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Standards and Interoperability

One of the key principles in designing Arches has been the consultation and incorporation of internationally adopted standards for heritage inventory, heritage data management, and information technology. The incorporation of such standards has aided in the creation of a generic system for heritage inventory and management anywhere in the world, and it has anticipated the potential for information exchange across separate deployments of the Arches system.

Heritage inventory standards

Growing out of best practices in heritage documentation in a number of countries, particularly in Europe, a set of standards has been developed for the inventory of archaeological, architectural, as well as movable cultural heritage. These standards took form after a multi-year conversation about the inventory of heritage places and have represented an important milestone since their completion. Their goal has been to identify those “core,” or essential, items of information that should form a part of any cultural heritage inventory.

The Core Data Index to Historic Buildings and Monuments of the Architectural Heritage was prepared following a survey of architectural inventories in Europe in the early 1990s and was adopted by the Council of Europe in 1992. The Core Data Standard for Archaeological Sites and Monuments was the result of collaboration between the International Committee for Documentation (CIDOC) of the International Council of Museums (ICOM) and the Council of Europe. A CIDOC working group, consisting of members from around the world, collaborated with other heritage organizations including the Council of Europe to survey archaeological inventories and arrive at a standard for the inventory of archaeological heritage, which was adopted in 1995. Both standards are available online.

The standards were designed to incorporate cross-references to other items of information about heritage places, and to enable them to be related to larger ensembles of which they form a part. These designs have reached their full potential in modern geospatial information system like Arches. CIDOC is now undertaking final editing of a combined standard for the inventory of both archaeological and architectural heritage known as the International Core Data Standard for Archaeological and Architectural Heritage. For the Arches project, this combined standard has been used to construct a data model for managing Heritage Assets and as the basis for selecting data fields for the system. Organizations who deploy Arches may customize the data model and those data fields to meet their particular requirements.


The CIDOC Conceptual Reference Model (CRM) is an ontology for cultural heritage that has been developed continuously since 1996 by CIDOC’s CRM Special Interest Group. As a carefully constructed ontology, the CRM aims to provide ways to represent all possible concepts and relationships between concepts in the cultural heritage domain. This allows disparate and localized information to be described in a way that can be commonly understood. This potential has been realized extensively, as a large number of data structures that are maintained by institutions around the world have already been mapped to the CRM. In 2006 the International Organization for Standardization (ISO) adopted it as standard ISO 21127:2006 (“Information and Documentation: A Reference Ontology for the Interchange of Cultural Heritage Information”).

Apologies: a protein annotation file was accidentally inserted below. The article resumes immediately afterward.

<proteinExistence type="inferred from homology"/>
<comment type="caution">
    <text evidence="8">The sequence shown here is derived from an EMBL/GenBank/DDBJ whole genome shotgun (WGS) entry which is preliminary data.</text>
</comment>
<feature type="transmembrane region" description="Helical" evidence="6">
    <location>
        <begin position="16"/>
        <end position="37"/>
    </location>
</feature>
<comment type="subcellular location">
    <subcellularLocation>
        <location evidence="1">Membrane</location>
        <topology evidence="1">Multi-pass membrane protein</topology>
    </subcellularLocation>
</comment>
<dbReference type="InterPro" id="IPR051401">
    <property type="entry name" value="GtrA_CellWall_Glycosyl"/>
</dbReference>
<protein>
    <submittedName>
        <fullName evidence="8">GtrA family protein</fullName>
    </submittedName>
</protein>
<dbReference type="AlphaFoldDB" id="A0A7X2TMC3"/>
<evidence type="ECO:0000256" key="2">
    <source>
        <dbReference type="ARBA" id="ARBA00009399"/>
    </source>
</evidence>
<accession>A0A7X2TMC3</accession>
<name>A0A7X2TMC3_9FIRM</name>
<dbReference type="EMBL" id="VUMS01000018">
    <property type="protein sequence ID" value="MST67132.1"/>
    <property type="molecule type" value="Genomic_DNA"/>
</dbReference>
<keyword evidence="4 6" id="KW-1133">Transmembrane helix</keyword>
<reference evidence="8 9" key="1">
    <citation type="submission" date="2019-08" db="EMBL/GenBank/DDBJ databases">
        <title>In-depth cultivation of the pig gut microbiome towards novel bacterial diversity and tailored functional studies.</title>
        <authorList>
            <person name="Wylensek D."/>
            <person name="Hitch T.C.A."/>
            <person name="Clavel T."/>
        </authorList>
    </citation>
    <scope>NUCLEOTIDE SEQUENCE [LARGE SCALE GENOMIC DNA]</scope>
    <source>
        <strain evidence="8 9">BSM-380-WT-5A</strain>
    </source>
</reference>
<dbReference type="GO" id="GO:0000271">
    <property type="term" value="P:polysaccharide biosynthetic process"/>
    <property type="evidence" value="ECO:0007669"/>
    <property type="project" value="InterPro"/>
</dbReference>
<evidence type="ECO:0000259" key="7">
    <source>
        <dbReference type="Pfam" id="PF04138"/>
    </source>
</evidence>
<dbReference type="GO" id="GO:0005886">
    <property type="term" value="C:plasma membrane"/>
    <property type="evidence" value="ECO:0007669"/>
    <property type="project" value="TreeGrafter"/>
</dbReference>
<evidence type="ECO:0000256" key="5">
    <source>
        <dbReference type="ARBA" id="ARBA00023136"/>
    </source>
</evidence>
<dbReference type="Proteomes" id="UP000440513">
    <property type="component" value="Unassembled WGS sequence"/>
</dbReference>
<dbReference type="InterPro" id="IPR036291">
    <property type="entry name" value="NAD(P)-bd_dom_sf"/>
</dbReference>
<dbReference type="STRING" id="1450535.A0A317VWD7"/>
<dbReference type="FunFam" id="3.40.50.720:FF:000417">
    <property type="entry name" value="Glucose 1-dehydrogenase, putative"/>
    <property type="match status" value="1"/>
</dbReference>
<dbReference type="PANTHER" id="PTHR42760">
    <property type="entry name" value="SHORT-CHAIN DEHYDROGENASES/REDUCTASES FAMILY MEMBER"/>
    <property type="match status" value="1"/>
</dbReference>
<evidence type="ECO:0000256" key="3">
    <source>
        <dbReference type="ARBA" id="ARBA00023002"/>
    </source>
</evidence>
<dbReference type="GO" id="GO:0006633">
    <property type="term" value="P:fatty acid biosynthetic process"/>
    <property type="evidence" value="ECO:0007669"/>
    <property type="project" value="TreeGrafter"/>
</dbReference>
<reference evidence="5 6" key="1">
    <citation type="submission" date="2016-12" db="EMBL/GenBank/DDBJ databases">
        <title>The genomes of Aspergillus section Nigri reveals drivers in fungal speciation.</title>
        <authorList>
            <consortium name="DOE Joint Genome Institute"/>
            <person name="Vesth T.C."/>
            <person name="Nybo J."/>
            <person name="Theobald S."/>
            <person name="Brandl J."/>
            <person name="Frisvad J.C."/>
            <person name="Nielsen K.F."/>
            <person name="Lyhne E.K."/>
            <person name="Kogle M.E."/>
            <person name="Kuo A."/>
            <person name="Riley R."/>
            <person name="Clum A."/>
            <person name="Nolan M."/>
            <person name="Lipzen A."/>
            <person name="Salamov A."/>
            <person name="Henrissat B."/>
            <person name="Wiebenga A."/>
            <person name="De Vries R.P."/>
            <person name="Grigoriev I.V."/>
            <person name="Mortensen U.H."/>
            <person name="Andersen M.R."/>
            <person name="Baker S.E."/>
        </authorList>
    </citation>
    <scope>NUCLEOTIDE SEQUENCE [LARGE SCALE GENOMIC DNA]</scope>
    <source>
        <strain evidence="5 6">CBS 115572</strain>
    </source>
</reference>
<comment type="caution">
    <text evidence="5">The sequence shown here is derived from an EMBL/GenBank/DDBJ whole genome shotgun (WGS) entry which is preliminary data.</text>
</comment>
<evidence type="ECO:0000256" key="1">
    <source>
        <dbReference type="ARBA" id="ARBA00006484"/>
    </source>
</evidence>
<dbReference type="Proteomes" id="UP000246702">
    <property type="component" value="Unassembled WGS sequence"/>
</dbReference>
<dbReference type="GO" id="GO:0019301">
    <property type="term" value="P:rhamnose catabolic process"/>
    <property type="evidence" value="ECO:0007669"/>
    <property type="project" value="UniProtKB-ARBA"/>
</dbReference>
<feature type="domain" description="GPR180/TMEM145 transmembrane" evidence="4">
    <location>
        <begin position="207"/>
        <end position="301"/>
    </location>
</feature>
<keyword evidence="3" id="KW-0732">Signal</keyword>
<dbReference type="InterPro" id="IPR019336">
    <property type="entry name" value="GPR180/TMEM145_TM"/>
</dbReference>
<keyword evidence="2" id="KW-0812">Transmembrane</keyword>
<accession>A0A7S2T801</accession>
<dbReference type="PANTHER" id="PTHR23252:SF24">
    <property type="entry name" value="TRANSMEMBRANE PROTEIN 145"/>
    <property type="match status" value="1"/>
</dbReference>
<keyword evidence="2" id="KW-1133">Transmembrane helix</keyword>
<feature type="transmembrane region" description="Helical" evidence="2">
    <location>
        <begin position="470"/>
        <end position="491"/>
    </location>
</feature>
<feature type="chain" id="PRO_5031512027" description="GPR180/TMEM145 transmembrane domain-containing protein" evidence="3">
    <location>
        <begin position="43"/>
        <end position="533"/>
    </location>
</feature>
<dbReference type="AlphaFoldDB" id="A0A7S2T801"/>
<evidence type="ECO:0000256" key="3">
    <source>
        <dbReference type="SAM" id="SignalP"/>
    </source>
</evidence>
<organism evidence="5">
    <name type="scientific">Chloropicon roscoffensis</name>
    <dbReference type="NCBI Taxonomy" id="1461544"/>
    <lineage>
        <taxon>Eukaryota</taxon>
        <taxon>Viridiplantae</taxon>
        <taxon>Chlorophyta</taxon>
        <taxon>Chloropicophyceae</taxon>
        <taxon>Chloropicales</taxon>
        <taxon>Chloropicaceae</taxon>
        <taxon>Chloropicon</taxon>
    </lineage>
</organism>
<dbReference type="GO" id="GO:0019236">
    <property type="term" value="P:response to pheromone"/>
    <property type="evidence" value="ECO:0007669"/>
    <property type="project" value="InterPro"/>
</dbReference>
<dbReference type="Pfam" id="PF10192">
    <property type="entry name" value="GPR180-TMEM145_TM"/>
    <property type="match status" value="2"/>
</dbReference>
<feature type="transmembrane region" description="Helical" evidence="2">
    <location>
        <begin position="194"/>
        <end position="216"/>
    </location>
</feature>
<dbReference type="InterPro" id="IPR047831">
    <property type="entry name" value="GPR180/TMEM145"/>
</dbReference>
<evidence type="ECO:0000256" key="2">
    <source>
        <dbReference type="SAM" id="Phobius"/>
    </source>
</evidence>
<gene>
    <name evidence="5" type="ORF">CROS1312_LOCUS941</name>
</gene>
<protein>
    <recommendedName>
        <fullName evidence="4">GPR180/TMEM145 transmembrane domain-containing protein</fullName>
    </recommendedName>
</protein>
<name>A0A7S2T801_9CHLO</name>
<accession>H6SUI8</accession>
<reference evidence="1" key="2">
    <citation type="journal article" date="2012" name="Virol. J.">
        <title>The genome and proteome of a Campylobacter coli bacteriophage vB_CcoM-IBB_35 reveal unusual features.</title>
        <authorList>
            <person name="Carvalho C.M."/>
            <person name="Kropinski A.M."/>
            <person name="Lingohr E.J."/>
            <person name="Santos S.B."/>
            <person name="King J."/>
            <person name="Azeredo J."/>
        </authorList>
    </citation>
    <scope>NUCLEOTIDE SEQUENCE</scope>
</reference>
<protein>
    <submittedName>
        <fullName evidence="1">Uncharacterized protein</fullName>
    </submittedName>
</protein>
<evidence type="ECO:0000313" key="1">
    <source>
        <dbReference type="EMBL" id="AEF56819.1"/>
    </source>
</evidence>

Use of this model allows for a self-contained representation of cultural heritage information, which is often not true of traditional databases that rely on implicit conventions and external knowledge. By enriching data with semantic content, the CRM allows for new pieces of knowledge to be inferred, and it provides for a powerful way of searching within, as well as across, databases. And these benefits of the CRM also contribute towards easier data migration to newer systems, and data preservation in time.

The CRM was initially created as a tool for museums, libraries, and archives, but it is also applicable to the domain of immovable cultural heritage. Arches incorporates a default mapping of its core data structure to CRM classes and properties. This will ease integration between Arches and other systems compatible with the CRM, between separate implementations of Arches, and between related information management systems. Users of Arches will be able to customize and extend these mappings, and to share them with the Arches community. The development of Arches has also benefited from the understanding of many concepts in cultural heritage as it has been enshrined in the CIDOC CRM.

Read the latest published version of the CIDOC CRM, available in different formats. A multimedia tutorial on the principles, the structure, and the application of the CRM is also available.

Cloister of St. Trophime, Arles, France

Cloister of St. Trophime, Arles, France